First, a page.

23 May Inês
Librettist: Paul Bentley
Commissioner: Queen of Puddings Music Theatre Company (Co-artistic Directors John Hess and Daírine Ní Mheadhra)
Premiere: 25 February – 1 March 2009, Enwave Theatre, Toronto, Ontario
Performers: 5 voices (soprano, mezzo, fado singer (contralto), baritone, bass baritone), 5 players (clarinet/bass clarinet, guitar, piano, violin, bass/bass guitar)
Duration: 85 minutes (11 scenes, one optional intermission)
Pedro Carmona, a young surgeon and son of a prominent Portuguese general, has escaped military service in Angola in 1968 by fleeing to Toronto with his upper-class wife Constanza. In order to survive, he has taken two jobs while he retrains to qualify as a doctor.
The opera begins as Constanza—sick of poverty, loneliness, and winter—explodes in frustration. She humiliates Pedro by threatening to get a job herself. Pedro storms out, and ends up at a Fado club, where he meets the Fadista Inês. He becomes a regular at the club, and love grows between him and Inês. In Lisbon, Pedro’s anxious parents haven’t heard from him for months. A telegram from the dictator Salazar informs them of Pedro’s desertion, ordering him to be captured and shot.
Pedro can resist Inês no longer: he goes to her apartment, and they consummate their love. Constanza, who has taken a job as a cleaner, discovers Pedro’s photograph in Inês’s dressing room, and confronts him. Inês arrives and tells them that she is carrying Pedro’s child. Constanza is crushed and begs for Pedro to come back, but he refuses, moving in with Inês instead. Summoned by Constanza, Pedro’s parents confront him, accuse him of harming the family’s name, and order him to return to his wife; again he refuses. Alone with his son, General Carmona tries some gentler persuasion, but to no avail. His wife decides that the only honourable solution is for the General to kill Inês; when he hesitates, she takes his gun, goes to the nightclub, and shoots Inês.
Constanza is appalled by the murder. The General hears from Pedro, who discovered Inês’s body while on duty at the morgue, and asks to meet his parents and wife at the cathedral, in order to repent his sins before them and before God. He does so, but then he takes the General’s gun and forces the others to drink Inês’s blood, a vessel of which he has saved from the morgue. He unveils her dead body, and forces the others to sing her praises. He shoots himself, whereupon Inês sings a final farewell.
Rolfe’s writing for his five-player ensemble is transparent enough that I could distinguish virtually all of the sung English at Sunday’s opening performance. Rolfe also gives the listener plenty to hold onto throughout the piece, through repetitions of material that familiarize the ear with the music and give extra dimension to the drama. Rolfe cleverly uses fuguing to illustrate the desire of each of these singers that Pedro quit fooling around. The whole score was put together at that level of skill and economy.
– Robert Everett-Green, Toronto Globe and Mail, 24 February 2009
The Story of Inês de Castro
In 14th-century Portugal, the heir to the throne, Prince Pedro, is married to Constanza. He falls in love with one of his wife’s ladies-in-waiting, Inês de Castro, who is from Galicia, in Spain. She becomes his mistress, and they have three children. The court is scandalized; but above all, the king fears Inês will increase Spanish influence on the Portuguese throne. He orders Inês to be killed—according to legend, in front of her children, while Pedro is away hunting. Pedro is beside himself with grief and rage, and wages war against his father. After a number of years, his father passes on, and Pedro becomes king. His first act is to arrest Inês’s killers, torture them, and bite their hearts (just as they had bitten his own heart). He then has Inês taken from her grave, dressed in royal robes, and—seating her on the queen’s throne—he orders his courtiers to kiss her bony hand. He has an elaborate tomb built for them at Alcobaça, which remains there to this day, inscribed “Death will never part us / Until the end of the world”.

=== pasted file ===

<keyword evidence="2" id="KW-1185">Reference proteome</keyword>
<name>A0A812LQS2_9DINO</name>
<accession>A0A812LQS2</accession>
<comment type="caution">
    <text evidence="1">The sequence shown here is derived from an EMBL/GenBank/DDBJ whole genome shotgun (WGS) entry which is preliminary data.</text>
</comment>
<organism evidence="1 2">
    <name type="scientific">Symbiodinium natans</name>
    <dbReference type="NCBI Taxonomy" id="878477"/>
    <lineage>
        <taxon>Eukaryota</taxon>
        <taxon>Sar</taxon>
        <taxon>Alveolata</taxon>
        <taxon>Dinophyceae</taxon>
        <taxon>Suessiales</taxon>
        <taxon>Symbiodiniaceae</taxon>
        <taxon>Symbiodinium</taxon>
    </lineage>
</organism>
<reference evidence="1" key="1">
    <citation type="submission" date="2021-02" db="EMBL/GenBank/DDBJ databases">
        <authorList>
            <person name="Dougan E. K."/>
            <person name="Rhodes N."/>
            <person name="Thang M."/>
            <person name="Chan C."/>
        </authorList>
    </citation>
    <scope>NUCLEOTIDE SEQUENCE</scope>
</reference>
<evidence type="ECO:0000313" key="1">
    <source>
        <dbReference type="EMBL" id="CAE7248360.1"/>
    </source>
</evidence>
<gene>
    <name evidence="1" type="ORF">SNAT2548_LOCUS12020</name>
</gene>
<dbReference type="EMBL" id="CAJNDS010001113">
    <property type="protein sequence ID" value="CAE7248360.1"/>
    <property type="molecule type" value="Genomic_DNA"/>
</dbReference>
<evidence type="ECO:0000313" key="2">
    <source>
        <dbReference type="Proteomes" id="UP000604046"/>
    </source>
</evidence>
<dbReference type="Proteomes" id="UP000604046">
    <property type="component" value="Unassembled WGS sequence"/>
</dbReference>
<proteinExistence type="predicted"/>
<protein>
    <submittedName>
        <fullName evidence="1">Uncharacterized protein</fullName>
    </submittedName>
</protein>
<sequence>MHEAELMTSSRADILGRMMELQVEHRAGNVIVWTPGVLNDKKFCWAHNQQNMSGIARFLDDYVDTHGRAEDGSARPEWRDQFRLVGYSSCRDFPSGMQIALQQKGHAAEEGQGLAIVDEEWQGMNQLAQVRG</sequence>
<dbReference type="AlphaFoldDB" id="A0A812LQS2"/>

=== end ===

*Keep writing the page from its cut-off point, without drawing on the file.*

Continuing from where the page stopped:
The true story of Inês de Castro is a national epic in Portugal, and the anniversary of the death of the writer who immortalized it, Camões (who died June 10, 1580), is now Portugal’s national holiday.
A note on the opera Inês
The Queen of Puddings first heard Fado in 2001, at a Mariza concert in Toronto. When they approached me about writing an opera involving Fado, I began a fascinating journey into that music, of which I knew almost nothing, in spite of the large Portuguese presence in Toronto. My ears were opened: Fado is very operatic, with its dramatic, heart-grabbing singers and stories. And I was delighted to get acquainted with Inês de Castro, a beautiful and passionate story ready-made for opera, as well as the Portuguese language, which is practically music itself, rolling like the waves of the ocean. These influences flowed into my own music to make an opera which is married to both countries, just as the Portuguese in Canada have created a new world from the roots of an ancient one.
One of opera’s great pleasures is working with great people. Early on, Joe Blackmore, Ricardo Sternberg, and Manuela Marujo (all of The University of Toronto) were very helpful in illuminating Portuguese history, literature, and culture. My librettist Paul Bentley threw himself into the fray with gusto, and bore with me patiently through many drafts and changes while I grappled with the music. The director Jennifer Tarver provided crucial insights in the later stages. And the co-directors of The Queen of Puddings, John Hess and Daírine Ní Mheadhra, offered steadfast faith and encouragement from beginning to end. To all of you, my heartfelt thanks!